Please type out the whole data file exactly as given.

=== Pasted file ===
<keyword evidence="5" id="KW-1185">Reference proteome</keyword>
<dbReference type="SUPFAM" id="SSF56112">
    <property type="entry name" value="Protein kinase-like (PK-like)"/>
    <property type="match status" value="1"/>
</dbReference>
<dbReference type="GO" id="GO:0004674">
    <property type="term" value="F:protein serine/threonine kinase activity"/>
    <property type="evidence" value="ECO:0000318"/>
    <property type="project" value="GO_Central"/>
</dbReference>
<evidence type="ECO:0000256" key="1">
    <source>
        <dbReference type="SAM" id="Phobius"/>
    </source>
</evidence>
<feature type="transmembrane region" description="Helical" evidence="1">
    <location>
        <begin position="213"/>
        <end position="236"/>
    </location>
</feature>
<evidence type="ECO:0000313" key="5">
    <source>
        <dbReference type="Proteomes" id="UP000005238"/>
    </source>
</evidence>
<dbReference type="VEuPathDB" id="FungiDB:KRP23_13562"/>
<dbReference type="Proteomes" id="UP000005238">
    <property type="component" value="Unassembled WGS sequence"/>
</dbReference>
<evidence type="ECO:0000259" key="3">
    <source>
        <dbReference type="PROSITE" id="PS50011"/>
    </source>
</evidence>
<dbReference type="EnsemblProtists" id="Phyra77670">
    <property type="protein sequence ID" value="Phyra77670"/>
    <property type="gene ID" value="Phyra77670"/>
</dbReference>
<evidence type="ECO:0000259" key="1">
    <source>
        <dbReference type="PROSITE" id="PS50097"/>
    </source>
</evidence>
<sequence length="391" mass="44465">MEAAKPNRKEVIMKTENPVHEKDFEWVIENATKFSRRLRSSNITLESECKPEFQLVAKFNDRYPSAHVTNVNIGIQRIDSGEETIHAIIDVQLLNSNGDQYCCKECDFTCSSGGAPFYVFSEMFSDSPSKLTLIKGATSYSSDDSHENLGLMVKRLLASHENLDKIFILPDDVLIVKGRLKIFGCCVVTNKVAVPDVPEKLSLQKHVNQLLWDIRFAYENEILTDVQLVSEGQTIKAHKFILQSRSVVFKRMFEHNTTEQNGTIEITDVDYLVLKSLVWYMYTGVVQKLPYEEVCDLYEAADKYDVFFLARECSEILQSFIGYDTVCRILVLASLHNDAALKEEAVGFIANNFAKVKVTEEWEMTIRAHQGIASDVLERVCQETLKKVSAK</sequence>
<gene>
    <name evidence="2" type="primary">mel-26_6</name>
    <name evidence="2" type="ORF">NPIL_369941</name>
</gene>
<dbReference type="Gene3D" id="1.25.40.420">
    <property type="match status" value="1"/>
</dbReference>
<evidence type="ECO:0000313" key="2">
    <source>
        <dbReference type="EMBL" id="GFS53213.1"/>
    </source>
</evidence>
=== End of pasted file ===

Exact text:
<keyword evidence="5" id="KW-1185">Reference proteome</keyword>
<dbReference type="SUPFAM" id="SSF56112">
    <property type="entry name" value="Protein kinase-like (PK-like)"/>
    <property type="match status" value="1"/>
</dbReference>
<dbReference type="GO" id="GO:0004674">
    <property type="term" value="F:protein serine/threonine kinase activity"/>
    <property type="evidence" value="ECO:0000318"/>
    <property type="project" value="GO_Central"/>
</dbReference>
<evidence type="ECO:0000256" key="1">
    <source>
        <dbReference type="SAM" id="Phobius"/>
    </source>
</evidence>
<feature type="transmembrane region" description="Helical" evidence="1">
    <location>
        <begin position="213"/>
        <end position="236"/>
    </location>
</feature>
<evidence type="ECO:0000313" key="5">
    <source>
        <dbReference type="Proteomes" id="UP000005238"/>
    </source>
</evidence>
<dbReference type="VEuPathDB" id="FungiDB:KRP23_13562"/>
<dbReference type="Proteomes" id="UP000005238">
    <property type="component" value="Unassembled WGS sequence"/>
</dbReference>
<evidence type="ECO:0000259" key="3">
    <source>
        <dbReference type="PROSITE" id="PS50011"/>
    </source>
</evidence>
<dbReference type="EnsemblProtists" id="Phyra77670">
    <property type="protein sequence ID" value="Phyra77670"/>
    <property type="gene ID" value="Phyra77670"/>
</dbReference>
<evidence type="ECO:0000259" key="1">
    <source>
        <dbReference type="PROSITE" id="PS50097"/>
    </source>
</evidence>
<sequence length="391" mass="44465">MEAAKPNRKEVIMKTENPVHEKDFEWVIENATKFSRRLRSSNITLESECKPEFQLVAKFNDRYPSAHVTNVNIGIQRIDSGEETIHAIIDVQLLNSNGDQYCCKECDFTCSSGGAPFYVFSEMFSDSPSKLTLIKGATSYSSDDSHENLGLMVKRLLASHENLDKIFILPDDVLIVKGRLKIFGCCVVTNKVAVPDVPEKLSLQKHVNQLLWDIRFAYENEILTDVQLVSEGQTIKAHKFILQSRSVVFKRMFEHNTTEQNGTIEITDVDYLVLKSLVWYMYTGVVQKLPYEEVCDLYEAADKYDVFFLARECSEILQSFIGYDTVCRILVLASLHNDAALKEEAVGFIANNFAKVKVTEEWEMTIRAHQGIASDVLERVCQETLKKVSAK</sequence>
<gene>
    <name evidence="2" type="primary">mel-26_6</name>
    <name evidence="2" type="ORF">NPIL_369941</name>
</gene>
<dbReference type="Gene3D" id="1.25.40.420">
    <property type="match status" value="1"/>
</dbReference>
<evidence type="ECO:0000313" key="2">
    <source>
        <dbReference type="EMBL" id="GFS53213.1"/>
    </source>
</evidence>